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Editorial August / September 2017

As the general election looms, those involved with New Zealand’s construction sector are keen to find out what our political parties have planned for the future and what they intend to prioritise when it comes to infrastructure.

Industry participants want to know how the government will help Auckland to build more homes and improve its transport network, how it will assist Wellington to build resilience against earthquakes, and how it will support Christchurch to thrive once again.

Certainly, the new government – be it the National-led status quo, a new Labour-led partnership, or a coalition of all sorts – will have its work cut out, with the most recent (5th edition, 2017) National Construction Pipeline Report forecasting residential, commercial and infrastructure building activity to continue to boom to a record $42 billion by 2020. 

Commissioned by the Ministry of Business, Innovation and Employment and jointly prepared by BRANZ and Pacifecon, the report aims to provide a pipeline of forward building and construction work to assist participants in the sector to plan for work, to schedule investment in skills and capital expenditure, and to manage coordination between construction procurers so as to achieve better scheduling of projects.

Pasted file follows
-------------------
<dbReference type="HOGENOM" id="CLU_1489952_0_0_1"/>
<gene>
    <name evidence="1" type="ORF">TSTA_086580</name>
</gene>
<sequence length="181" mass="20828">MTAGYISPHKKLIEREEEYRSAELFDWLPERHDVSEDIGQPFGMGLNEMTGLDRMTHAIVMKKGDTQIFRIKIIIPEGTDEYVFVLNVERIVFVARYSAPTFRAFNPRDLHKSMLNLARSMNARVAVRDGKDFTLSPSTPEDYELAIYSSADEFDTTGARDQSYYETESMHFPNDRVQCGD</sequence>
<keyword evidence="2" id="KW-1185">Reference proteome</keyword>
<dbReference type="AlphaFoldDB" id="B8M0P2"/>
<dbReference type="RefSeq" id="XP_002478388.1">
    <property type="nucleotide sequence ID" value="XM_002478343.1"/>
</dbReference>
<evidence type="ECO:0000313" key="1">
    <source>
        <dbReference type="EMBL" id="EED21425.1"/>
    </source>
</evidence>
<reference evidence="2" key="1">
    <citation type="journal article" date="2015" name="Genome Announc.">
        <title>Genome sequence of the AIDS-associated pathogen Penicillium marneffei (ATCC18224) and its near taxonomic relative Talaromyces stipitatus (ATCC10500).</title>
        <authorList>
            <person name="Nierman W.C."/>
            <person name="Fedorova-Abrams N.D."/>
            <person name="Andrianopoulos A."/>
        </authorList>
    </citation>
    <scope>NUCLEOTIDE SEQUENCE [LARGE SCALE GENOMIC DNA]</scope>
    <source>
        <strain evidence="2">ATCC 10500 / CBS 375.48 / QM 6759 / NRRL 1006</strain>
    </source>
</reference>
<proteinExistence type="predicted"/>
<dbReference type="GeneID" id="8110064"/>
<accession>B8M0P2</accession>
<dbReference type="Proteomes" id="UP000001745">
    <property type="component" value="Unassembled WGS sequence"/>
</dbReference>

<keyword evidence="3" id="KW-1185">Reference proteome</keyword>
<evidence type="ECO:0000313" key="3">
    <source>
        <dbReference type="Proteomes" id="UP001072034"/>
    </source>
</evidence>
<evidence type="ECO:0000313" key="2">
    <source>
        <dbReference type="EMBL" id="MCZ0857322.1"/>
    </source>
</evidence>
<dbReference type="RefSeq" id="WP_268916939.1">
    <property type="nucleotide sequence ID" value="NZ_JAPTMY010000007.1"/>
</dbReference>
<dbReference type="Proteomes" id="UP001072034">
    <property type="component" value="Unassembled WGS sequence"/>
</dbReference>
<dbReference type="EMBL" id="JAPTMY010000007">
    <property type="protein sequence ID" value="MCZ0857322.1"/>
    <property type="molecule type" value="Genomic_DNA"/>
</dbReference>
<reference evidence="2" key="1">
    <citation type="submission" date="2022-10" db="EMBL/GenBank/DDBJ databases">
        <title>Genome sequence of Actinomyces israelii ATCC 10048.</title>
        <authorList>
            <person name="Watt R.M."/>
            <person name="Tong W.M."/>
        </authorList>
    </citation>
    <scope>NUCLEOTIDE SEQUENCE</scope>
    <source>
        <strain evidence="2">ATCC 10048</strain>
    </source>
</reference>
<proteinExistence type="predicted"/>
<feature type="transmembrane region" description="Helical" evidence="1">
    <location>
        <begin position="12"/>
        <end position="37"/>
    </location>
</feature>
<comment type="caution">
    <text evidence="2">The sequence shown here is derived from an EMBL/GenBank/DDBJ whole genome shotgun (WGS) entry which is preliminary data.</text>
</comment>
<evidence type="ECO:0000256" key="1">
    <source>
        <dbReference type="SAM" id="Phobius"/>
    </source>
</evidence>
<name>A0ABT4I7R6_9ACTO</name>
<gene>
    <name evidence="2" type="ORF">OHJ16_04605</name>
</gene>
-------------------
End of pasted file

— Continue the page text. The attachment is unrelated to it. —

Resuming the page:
Key findings this year include a higher peak of work with a longer duration than previously forecast; that dwelling unit consents are forecast to reach a new peak for the next five years; that growth in non-residential buildings is forecast to continue for longer and to a higher level than previously forecast; and that growth in building and construction in Auckland is expected to be sustained for a longer time than in other regions.

National infrastructure activity (essentially anything that is not a building) is forecast to increase by an average of 4.5% a year for the next six years to reach $9.5 billion in 2022. Growth is expected for all regions, with a large number of projects to commence next year.

Of course, demand for construction-related occupations is also projected to increase (by around 56,000 employees); occupations that are expected to experience the largest growth include plumbers, electricians and civil engineering professionals.

We need calm heads and experienced minds at the helm to manage New Zealand’s construction sector through this period. We need long-term thinkers, not knee-jerk reactions and political posturing.

The National Construction Pipeline Report 2017 is available at www.mbie.govt.nz/info-services/building-construction/skills-innovation-productivity/national-construction-pipeline/

Until next time …

Lynne Richardson, editor

LRichardson@astonpublishing.co.nz


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